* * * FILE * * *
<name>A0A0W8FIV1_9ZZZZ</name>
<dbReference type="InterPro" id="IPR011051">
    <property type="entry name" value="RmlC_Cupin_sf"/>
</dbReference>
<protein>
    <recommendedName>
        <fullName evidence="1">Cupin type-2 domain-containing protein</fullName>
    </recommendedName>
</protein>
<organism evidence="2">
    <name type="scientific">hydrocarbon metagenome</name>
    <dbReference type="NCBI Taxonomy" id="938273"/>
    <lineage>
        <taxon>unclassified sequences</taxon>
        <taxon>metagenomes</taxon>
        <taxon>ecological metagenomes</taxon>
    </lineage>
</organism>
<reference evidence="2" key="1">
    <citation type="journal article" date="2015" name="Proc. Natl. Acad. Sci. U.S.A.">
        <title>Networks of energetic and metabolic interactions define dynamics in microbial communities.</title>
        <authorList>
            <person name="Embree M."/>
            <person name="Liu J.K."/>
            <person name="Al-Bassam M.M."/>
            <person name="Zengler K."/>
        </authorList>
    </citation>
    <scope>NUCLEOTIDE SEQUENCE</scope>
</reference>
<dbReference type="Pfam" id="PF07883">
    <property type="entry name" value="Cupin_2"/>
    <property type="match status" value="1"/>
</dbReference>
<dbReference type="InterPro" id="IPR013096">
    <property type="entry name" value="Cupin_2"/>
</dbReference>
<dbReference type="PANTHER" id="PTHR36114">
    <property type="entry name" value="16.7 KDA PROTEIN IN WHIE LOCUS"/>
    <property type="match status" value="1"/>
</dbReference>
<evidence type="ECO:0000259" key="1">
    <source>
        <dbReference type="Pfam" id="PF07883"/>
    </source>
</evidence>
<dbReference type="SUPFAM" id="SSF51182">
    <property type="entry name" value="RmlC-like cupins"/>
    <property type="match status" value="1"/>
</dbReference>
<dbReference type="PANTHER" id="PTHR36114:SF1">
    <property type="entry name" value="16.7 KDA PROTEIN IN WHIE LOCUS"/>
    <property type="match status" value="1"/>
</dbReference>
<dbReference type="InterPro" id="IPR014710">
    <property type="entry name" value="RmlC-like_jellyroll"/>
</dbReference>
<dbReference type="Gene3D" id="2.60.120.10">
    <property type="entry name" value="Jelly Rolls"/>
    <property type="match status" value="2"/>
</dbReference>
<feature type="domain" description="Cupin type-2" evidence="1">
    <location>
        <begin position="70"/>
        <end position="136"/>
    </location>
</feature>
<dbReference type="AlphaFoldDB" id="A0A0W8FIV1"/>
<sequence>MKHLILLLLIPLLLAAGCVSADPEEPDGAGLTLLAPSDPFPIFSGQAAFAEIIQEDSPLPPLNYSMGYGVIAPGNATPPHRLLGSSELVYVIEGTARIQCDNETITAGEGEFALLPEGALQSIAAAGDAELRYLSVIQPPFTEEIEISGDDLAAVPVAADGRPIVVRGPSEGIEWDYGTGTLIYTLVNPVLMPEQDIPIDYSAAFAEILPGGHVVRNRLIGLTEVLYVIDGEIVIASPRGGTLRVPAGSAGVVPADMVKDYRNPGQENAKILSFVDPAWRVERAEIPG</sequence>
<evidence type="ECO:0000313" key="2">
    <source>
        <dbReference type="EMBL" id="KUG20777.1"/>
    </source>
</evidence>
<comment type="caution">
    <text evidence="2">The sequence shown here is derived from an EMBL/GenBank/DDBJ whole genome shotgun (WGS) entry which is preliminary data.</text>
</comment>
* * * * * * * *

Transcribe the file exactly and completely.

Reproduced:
<name>A0A0W8FIV1_9ZZZZ</name>
<dbReference type="InterPro" id="IPR011051">
    <property type="entry name" value="RmlC_Cupin_sf"/>
</dbReference>
<protein>
    <recommendedName>
        <fullName evidence="1">Cupin type-2 domain-containing protein</fullName>
    </recommendedName>
</protein>
<organism evidence="2">
    <name type="scientific">hydrocarbon metagenome</name>
    <dbReference type="NCBI Taxonomy" id="938273"/>
    <lineage>
        <taxon>unclassified sequences</taxon>
        <taxon>metagenomes</taxon>
        <taxon>ecological metagenomes</taxon>
    </lineage>
</organism>
<reference evidence="2" key="1">
    <citation type="journal article" date="2015" name="Proc. Natl. Acad. Sci. U.S.A.">
        <title>Networks of energetic and metabolic interactions define dynamics in microbial communities.</title>
        <authorList>
            <person name="Embree M."/>
            <person name="Liu J.K."/>
            <person name="Al-Bassam M.M."/>
            <person name="Zengler K."/>
        </authorList>
    </citation>
    <scope>NUCLEOTIDE SEQUENCE</scope>
</reference>
<dbReference type="Pfam" id="PF07883">
    <property type="entry name" value="Cupin_2"/>
    <property type="match status" value="1"/>
</dbReference>
<dbReference type="InterPro" id="IPR013096">
    <property type="entry name" value="Cupin_2"/>
</dbReference>
<dbReference type="PANTHER" id="PTHR36114">
    <property type="entry name" value="16.7 KDA PROTEIN IN WHIE LOCUS"/>
    <property type="match status" value="1"/>
</dbReference>
<evidence type="ECO:0000259" key="1">
    <source>
        <dbReference type="Pfam" id="PF07883"/>
    </source>
</evidence>
<dbReference type="SUPFAM" id="SSF51182">
    <property type="entry name" value="RmlC-like cupins"/>
    <property type="match status" value="1"/>
</dbReference>
<dbReference type="PANTHER" id="PTHR36114:SF1">
    <property type="entry name" value="16.7 KDA PROTEIN IN WHIE LOCUS"/>
    <property type="match status" value="1"/>
</dbReference>
<dbReference type="InterPro" id="IPR014710">
    <property type="entry name" value="RmlC-like_jellyroll"/>
</dbReference>
<dbReference type="Gene3D" id="2.60.120.10">
    <property type="entry name" value="Jelly Rolls"/>
    <property type="match status" value="2"/>
</dbReference>
<feature type="domain" description="Cupin type-2" evidence="1">
    <location>
        <begin position="70"/>
        <end position="136"/>
    </location>
</feature>
<dbReference type="AlphaFoldDB" id="A0A0W8FIV1"/>
<sequence>MKHLILLLLIPLLLAAGCVSADPEEPDGAGLTLLAPSDPFPIFSGQAAFAEIIQEDSPLPPLNYSMGYGVIAPGNATPPHRLLGSSELVYVIEGTARIQCDNETITAGEGEFALLPEGALQSIAAAGDAELRYLSVIQPPFTEEIEISGDDLAAVPVAADGRPIVVRGPSEGIEWDYGTGTLIYTLVNPVLMPEQDIPIDYSAAFAEILPGGHVVRNRLIGLTEVLYVIDGEIVIASPRGGTLRVPAGSAGVVPADMVKDYRNPGQENAKILSFVDPAWRVERAEIPG</sequence>
<evidence type="ECO:0000313" key="2">
    <source>
        <dbReference type="EMBL" id="KUG20777.1"/>
    </source>
</evidence>
<comment type="caution">
    <text evidence="2">The sequence shown here is derived from an EMBL/GenBank/DDBJ whole genome shotgun (WGS) entry which is preliminary data.</text>
</comment>